- As a boss, its always tricky as you don’t want to be overly friendly and let people take you for granted. You got to be firm where you have it but that doesn’t stop you from being kind. If you see a new employee, take a few minutes to say hello, ask them about how are they finding the workplace, see your colleagues struggling with an issue at work or a technical question, step in and hep them out. Came across some great presentation, share it with the team. I have often found that I could gain the respect of my team mates not as much by authority but the things I mentioned above which helped build my credibility.
- Women are a minority at the workplace- the numbers keep dwindling as you move up the ladder. I am biased towards women- I would love to see more of them shatter the glass ceiling. At times its just about a casual talk in the ladies – inquiring about their pregnancy, child, their career and I was surprised to see quite a few confide in me about things that are not going well. Building that trust is vital and it often comes from informal conversations than official sessions.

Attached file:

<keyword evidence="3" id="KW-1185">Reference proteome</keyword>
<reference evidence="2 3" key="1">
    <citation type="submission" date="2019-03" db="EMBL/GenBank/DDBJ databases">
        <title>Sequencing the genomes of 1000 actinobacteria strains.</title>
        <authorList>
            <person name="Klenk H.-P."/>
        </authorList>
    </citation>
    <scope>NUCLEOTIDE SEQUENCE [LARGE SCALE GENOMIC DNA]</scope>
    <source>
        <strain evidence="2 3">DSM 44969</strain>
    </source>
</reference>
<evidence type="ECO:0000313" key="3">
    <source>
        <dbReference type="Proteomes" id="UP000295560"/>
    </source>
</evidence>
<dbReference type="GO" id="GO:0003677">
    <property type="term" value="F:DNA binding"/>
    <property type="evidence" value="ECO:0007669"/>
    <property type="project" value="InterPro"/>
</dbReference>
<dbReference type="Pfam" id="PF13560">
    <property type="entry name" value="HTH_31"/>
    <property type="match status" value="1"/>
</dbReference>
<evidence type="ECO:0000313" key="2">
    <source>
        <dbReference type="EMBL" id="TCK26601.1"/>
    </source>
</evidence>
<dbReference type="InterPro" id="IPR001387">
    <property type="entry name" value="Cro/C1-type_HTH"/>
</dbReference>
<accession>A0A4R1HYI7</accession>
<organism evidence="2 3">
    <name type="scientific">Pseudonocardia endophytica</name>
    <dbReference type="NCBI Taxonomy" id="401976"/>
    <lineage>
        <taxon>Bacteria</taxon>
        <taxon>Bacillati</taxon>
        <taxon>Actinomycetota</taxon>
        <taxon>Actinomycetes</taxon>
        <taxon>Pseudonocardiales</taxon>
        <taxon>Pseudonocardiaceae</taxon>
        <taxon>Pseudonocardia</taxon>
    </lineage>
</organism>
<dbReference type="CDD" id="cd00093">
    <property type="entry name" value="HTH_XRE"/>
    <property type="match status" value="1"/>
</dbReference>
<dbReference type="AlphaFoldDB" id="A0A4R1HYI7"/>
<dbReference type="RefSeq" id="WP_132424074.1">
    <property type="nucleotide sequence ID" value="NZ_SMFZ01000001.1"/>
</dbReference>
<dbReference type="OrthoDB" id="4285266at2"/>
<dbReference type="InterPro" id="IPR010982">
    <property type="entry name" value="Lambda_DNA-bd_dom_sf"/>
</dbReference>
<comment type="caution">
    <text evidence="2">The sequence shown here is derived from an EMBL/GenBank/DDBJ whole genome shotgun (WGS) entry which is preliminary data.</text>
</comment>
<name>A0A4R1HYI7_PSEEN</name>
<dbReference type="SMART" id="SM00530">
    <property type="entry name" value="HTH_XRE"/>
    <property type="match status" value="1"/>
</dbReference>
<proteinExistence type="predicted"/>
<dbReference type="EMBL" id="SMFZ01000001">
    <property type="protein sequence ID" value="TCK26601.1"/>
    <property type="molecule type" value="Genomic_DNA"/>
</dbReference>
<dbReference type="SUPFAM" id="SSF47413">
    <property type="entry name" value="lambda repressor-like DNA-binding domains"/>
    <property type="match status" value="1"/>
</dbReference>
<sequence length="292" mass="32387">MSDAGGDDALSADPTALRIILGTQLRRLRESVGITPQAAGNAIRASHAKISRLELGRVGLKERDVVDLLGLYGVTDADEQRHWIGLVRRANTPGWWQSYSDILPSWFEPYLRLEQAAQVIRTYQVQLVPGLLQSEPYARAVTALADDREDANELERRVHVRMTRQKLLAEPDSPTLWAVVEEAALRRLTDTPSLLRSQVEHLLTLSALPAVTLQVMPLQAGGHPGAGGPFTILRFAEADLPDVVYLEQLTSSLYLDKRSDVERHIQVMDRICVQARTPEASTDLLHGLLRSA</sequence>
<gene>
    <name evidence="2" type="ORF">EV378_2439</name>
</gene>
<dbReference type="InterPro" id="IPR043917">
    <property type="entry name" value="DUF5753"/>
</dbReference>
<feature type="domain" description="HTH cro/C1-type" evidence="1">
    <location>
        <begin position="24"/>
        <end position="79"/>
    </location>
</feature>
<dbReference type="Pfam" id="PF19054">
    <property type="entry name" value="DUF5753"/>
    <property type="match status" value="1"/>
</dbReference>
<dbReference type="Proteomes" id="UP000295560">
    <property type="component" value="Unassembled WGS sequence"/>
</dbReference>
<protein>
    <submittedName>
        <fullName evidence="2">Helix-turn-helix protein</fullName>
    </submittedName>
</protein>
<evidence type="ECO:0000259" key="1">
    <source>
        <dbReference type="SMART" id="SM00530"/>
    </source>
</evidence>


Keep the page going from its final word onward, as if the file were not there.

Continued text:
- Who doesn’t love appreciation ? While its easy to yell at people for a job messed up, how often do we take time to say a “thank you , super job” for something that was well executed. Expressing your thanks on an email by cc’ing the stakeholders who are key to that person is like an icing on the cake. What I love is the unadulterated joy on the face of the recipient when he/she comes by to thank me for the mail. Have you tried this?
I sometimes think of those dark days where I had this sickening feeling in the pit of my stomach that its Sunday evening and I need to go to work tomorrow and put up with an entire week of hopelessness. That feeling is something which has vanished from my life and I can see the huge difference this has made. Its not that I do not suffer from “Monday blues” at all, every working person does. But its more about a lazy feeling than the one filled with dread and despair as it once was. I always think- I would never want to be the reason someone goes through this horrid feeling of not wanting to go back to work on a Monday.This is what keeps me vigilant and conscious about my attitude in the workplace. Be kind, it costs nothing- this is the my mantra which I chant often.
What are your thoughts about behaviour at the workplace? Any good/bad memory to share of a boss, being a boss? Please leave in your comments, I would love to hear from you.
(Image courtesy- asset.enterpreneur.com)
I am participating in The Write Tribe Problogger October 2017 Blogging Challenge